To figure out which strains to focus on each year, scientists analyze data from over 100 countries that do year-round surveillance on which influenza viruses are most often making people sick, then tailor the shots to target those.
But the virus doesn’t stop transforming once the medical community starts formulating the vaccine. “It takes about six months to produce enough vaccine to distribute, and the virus continues to change,” Hirsch explains.
So, yes, you might get the flu even after getting the vaccine. But if you do, you’ll likely deal with a milder bout of the illness. “The very serious complications, like influenza pneumonia and death, seem to be reduced in people who get the vaccine,” Hirsch says.
6. And if you do get the flu, you’ll be contagious before you even know it.
If you get sypmtoms and think you can stay home to avoid infecting others, there’s what Schaffner calls “a biological flaw” to that reasoning. “You start exhaling the virus the day before you get sick,” he says. “The virus is in your body and already being transmitted.” Just another reason to do everything you can to not contract the flu in the first place.
7. You can’t get the flu from the flu vaccine.
“Most people have this concern, but it’s not going to happen,” Laura Cummings, Pharm.D., board certified pharmacotherapy specialist and senior clinical content specialist for Wolter Kluwers Clinical Drug Information, tells SELF. “The injection product we use is an inactivated product. It’s not a live vaccine, so you can’t get the flu from it.”
It’s normal to get a local reaction, like some soreness, redness, or swelling at the injection site. You might even get a fever for around 24 hours, Schaffner says. But that’s not the flu, it’s a common, harmless immune system reaction to the vaccine.
Some people get your garden variety cold after getting the vaccine and mistakenly blame the immunization. And if you get the vaccine but then get the actual flu right away, it was already in your system, Cummings says.
8. You actually have a choice in your vaccine.
The CDC doesn’t officially recommend one kind vaccine over the others for most people, so you have options.
The common standard-dose trivalent shots are created with inactive influenza viruses grown in eggs. There are also tailored versions that are higher dose or trigger a stronger immune response for people over 65. If you’re allergic to eggs, you can look into Flublok (the CDC calls it a “recombinant trivalent shot”), which doesn’t use eggs to create the vaccine, Manon M.J. Cox, Ph.D., M.B.A., president and CEO of Protein Sciences Corp, which manufactures Flublok, tells SELF. It also doesn’t contain the antibiotics or preservatives that are present in egg-based vaccines. There’s nothing unsafe about these ingredients when present in other vaccines, but if it’s a concern of yours, Flublok means vaccination is still an option.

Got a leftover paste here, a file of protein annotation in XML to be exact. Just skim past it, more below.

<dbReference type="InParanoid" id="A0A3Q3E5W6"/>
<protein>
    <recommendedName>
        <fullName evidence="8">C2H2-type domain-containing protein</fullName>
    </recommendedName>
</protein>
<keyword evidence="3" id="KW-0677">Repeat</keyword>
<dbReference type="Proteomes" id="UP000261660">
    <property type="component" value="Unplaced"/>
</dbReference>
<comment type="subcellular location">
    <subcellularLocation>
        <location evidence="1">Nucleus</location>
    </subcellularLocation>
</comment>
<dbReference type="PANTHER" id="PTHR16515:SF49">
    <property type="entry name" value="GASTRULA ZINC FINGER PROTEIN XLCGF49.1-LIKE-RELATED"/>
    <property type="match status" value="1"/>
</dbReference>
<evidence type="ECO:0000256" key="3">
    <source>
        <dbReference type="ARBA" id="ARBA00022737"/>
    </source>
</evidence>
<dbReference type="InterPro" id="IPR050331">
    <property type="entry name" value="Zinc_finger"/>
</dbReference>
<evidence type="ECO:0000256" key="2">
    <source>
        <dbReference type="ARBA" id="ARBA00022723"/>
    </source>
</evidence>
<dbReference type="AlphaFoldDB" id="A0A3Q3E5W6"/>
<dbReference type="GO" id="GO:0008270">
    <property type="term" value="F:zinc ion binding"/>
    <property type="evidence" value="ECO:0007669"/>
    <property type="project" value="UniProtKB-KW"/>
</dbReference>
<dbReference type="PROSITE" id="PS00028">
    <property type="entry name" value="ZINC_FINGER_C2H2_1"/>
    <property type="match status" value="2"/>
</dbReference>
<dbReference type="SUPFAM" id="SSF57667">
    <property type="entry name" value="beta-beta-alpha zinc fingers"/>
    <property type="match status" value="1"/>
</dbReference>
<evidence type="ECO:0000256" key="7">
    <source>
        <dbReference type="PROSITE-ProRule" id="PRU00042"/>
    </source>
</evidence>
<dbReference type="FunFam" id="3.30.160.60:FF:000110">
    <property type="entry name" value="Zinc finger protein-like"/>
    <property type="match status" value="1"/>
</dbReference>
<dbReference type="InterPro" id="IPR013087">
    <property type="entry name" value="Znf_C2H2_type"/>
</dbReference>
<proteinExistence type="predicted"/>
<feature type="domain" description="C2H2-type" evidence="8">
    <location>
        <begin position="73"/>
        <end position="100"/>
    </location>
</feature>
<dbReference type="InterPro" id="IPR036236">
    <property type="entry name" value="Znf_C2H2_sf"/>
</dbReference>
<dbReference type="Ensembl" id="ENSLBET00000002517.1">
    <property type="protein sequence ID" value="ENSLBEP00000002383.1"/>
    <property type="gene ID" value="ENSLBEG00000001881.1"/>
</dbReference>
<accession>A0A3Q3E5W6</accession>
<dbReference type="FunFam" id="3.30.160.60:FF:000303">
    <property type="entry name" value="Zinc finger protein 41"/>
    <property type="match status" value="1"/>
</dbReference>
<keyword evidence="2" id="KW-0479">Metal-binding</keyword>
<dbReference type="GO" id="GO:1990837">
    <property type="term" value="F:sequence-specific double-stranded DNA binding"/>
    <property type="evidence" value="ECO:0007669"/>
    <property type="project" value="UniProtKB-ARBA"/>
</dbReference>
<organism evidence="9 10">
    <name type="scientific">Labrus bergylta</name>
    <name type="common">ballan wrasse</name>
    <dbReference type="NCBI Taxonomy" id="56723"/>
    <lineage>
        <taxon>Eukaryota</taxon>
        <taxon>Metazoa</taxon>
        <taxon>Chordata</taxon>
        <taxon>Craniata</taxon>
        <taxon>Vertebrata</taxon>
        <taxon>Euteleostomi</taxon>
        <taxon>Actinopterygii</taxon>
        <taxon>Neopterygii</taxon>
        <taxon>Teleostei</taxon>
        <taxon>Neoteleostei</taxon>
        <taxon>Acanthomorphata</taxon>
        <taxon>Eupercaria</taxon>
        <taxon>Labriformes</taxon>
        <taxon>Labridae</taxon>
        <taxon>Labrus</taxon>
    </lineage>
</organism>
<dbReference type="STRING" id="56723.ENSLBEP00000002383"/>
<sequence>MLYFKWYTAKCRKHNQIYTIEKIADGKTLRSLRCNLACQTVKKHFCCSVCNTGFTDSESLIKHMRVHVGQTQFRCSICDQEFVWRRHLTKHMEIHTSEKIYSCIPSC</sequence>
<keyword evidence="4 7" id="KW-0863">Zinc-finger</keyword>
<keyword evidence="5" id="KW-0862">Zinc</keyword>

This year, the nasal spray vaccine, which was available for needle-averse people between the ages of 2 and 49, isn’t available because experts realized it wasn’t protecting from the flu as well as the injectable versions. Fortunately, people who don’t like needles can request an intradermal flu vaccination—since it goes into the skin instead of the muscle, it uses a smaller needle than the regular flu shot.
9. It’s safe to get the vaccine if you’re pregnant — in fact, it’s encouraged.
The perks go beyond just shielding you. “The body makes its protection against the flu after vaccination,” Schaffner says. “Some of that protection goes across the placenta, so after the baby is born, that baby has some of his or her mother’s protection for the first months before we can vaccinate.”
10. The flu vaccine does not cause autism.
The idea that vaccines cause autism came from a paper that was retracted because there was no valid data to support those conclusions, Cox says. “It’s a very dangerous notion, and it makes people stop vaccinating their kids, which exposes them to life-threatening diseases,” Cox says. Once more, with feeling: Everyone over the age of six months should get vaccinated.
11. If you do get the flu, you don’t necessarily just have to suffer through it.
You can call your doctor to see whether they think it makes sense to prescribe an antiviral drug like Tamiflu, which can help you get better sooner if you take it quickly enough, Hirsch explains.
Beyond that, take it easy. “The important thing is to quarantine yourself a bit—this is the time to rent a movie rather than go out,” Schaffner says. Not only are you protecting other people from getting sick, you’re giving your body the rest it needs to get better.